Closing Protection Letters and Sub-Escrow in Washington State Letters (CPL’s) are

Closing Protection
Letters and Sub-Escrow
in Washington State
C l osing Prote c ti on
L e tters (CPL’s) are
often misund ersto o d
and misus e d
Many lenders, (not all) as a condition
to funding a loan to a closing agent
or attorney, require agreements called
“closing protection letters” or “insured
closing agreements”, where the Title
Company agrees to protect the lender
against specific losses in the event the
closing agent fails to carry out the
lender’s written closing instructions, or
commits fraud.
• CPL’s have been around since the
1960’s but have recently resurfaced due
in part to our current economic
conditions and changes in lending
practices, requirements and
regulations.
• CPL’s are issued in most states but some
states restrict, limit or even prohibit
their use. According to RCW 48.05.330
(Washington State law), CPL’s may
only be issued when a title insurance
company or its issuing agent is
handling the closing.
• A “sub-escrow” may be needed if an
attorney, outside escrow agent or
another title company’s escrow
department is handling the closing.
• CPL’s provide specific assurance to
the lender which will safeguard and
indemnify them in the event that
dishonesty, fraud, or negligence
causes an escrow agent to fail to
properly disburse the escrow funds.
• The lender’s title insurance policy will
insure that the lender has an
enforceable and valid lien on the
property. A CPL is not insurance.
A CPL also provides assurance to the
lender that the lender’s written
closing instructions have been
complied with.
If a lender requires a CPL and we are
both the Title Company AND the
closing Escrow Agent, it is issued
internally at no charge.
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CPL & Sub Escrow
• Any escrow agent must have errors
and omission insurance which
provides protection against fraudulent
or dishonest acts as well as
unintentional errors and
omissions.
IF WE ARE NOT CLOSING YOUR
ESCROW….. AND WE ARE ISSUING
TITLE INSURANCE FOR YOU…….
Often a lender will request a CPL when the
closing is being handled by an
independent escrow company or attorney
versus the underwriter or us, its issuing
agent. In these cases the CPL can only be
issued after a sub-escrow is opened and
the underwriter or its agent has been instructed to accept lender loan funds, collect title premiums, sub-escrow fees, payoff
all liens that appear in the
preliminary title commitment and forward
the balance of funds to the outside closing
agent . A CPL does NOT protect against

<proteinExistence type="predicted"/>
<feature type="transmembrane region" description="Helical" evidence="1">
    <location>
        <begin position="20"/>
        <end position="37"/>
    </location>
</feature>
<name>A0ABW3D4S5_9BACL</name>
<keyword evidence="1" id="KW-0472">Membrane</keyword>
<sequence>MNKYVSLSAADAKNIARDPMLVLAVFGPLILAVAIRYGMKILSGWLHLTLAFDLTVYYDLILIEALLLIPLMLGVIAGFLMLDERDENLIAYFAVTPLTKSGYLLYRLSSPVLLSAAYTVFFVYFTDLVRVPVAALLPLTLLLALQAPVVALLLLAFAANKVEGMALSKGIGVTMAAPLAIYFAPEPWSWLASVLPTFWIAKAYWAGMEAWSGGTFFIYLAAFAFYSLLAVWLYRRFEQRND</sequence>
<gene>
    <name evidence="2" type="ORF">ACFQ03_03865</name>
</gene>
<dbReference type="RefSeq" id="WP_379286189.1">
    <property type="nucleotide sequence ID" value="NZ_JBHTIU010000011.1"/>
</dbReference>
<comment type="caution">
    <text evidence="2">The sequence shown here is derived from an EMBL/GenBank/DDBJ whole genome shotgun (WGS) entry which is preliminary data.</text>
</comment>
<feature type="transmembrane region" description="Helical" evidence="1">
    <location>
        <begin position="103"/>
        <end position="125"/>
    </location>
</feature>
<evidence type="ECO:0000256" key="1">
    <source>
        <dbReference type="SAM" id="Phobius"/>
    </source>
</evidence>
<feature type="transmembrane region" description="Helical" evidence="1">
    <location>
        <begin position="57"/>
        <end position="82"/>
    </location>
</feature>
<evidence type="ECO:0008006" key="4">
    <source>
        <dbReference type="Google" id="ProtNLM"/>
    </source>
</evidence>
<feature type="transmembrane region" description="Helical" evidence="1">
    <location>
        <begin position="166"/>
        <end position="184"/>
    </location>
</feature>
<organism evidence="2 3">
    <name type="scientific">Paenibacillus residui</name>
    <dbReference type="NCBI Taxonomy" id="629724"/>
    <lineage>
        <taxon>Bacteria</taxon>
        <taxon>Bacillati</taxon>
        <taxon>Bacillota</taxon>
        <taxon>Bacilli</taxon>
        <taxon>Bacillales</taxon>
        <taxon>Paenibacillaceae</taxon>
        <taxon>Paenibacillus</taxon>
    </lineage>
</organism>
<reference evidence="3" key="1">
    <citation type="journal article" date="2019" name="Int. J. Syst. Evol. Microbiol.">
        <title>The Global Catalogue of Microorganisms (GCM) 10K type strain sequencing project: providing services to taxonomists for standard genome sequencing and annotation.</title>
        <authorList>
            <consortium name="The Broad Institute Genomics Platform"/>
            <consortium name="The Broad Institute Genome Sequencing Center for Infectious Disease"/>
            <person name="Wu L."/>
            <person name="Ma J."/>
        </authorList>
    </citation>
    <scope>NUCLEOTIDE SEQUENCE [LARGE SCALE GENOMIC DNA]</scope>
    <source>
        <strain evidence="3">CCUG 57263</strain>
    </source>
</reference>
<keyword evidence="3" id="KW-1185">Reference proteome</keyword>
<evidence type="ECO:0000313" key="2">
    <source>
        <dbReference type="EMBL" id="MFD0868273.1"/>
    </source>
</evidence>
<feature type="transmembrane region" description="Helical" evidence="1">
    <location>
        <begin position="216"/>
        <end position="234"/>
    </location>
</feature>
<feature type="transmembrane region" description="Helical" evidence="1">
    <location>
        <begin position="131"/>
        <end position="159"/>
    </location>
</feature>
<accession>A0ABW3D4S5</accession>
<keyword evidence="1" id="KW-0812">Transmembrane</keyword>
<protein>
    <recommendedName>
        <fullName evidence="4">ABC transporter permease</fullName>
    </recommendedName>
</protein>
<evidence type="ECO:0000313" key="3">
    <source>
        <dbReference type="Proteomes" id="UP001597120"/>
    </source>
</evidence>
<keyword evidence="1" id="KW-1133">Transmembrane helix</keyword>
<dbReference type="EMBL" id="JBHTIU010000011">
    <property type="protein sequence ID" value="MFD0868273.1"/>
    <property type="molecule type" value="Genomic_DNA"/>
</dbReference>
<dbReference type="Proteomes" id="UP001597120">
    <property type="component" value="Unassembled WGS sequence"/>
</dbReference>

acts of the outside party, so our sub-escrow
agent must take control of the escrow
disbursements.
The sub-escrow does not normally
include ordering payoff demands or the
disbursement of funds to persons other
than the escrow holder and others for
the purpose of eliminating matters
affecting title to the insured property.
When will you know a lender will require
a sub-escrow?
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Sub-escrow fees are hard to predict due to
the amount of work involved. We have seen
them range between $80 to $400. The low
$80 fee usually has many add-on charges
for mailing payoffs, processing fees, wire
fees, etc. Pacific Northwest Title quotes a
flat all-inclusive fee. We suggest you quote
a $250 plus tax sub-escrow fee if you have
a “split title and escrow”. It is better than
a surprise charge for the borrower that can
throw a GFE out of compliance.
When a sub-escrow is required on a short
sale, this may cause a challenge as the short
sale lender must approve the HUD-1
Settlement Statement (which should
disclose the sub-escrow fee) prior to
closing. The timing becomes a challenge
as the short sale lender may have already
approved the HUD-1 statement before the
new lender is requiring a sub-escrow.
Talk to our escrow staff members if you
have questions about CPL’s, sub-escrows or
any other matter concerning your
escrow transacrion.
CPL & Sub Escrow
Often times very close to the closing date. A
sub-escrow is opened when the borrower’s
lender requires their new loan funds be
wired directly to the title company and that
title company will pay off all underlying
liens. In states where title insurance and
escrow are always with the same company
sub-escrows are a non-issue.
In states like Washington, title insurance
and escrow may be “split” between two
separate companies. This is not to say that
each time title and escrow is with
different companies a sub-escrow is
required, it is requested as a requirement of
the borrower’s lender.
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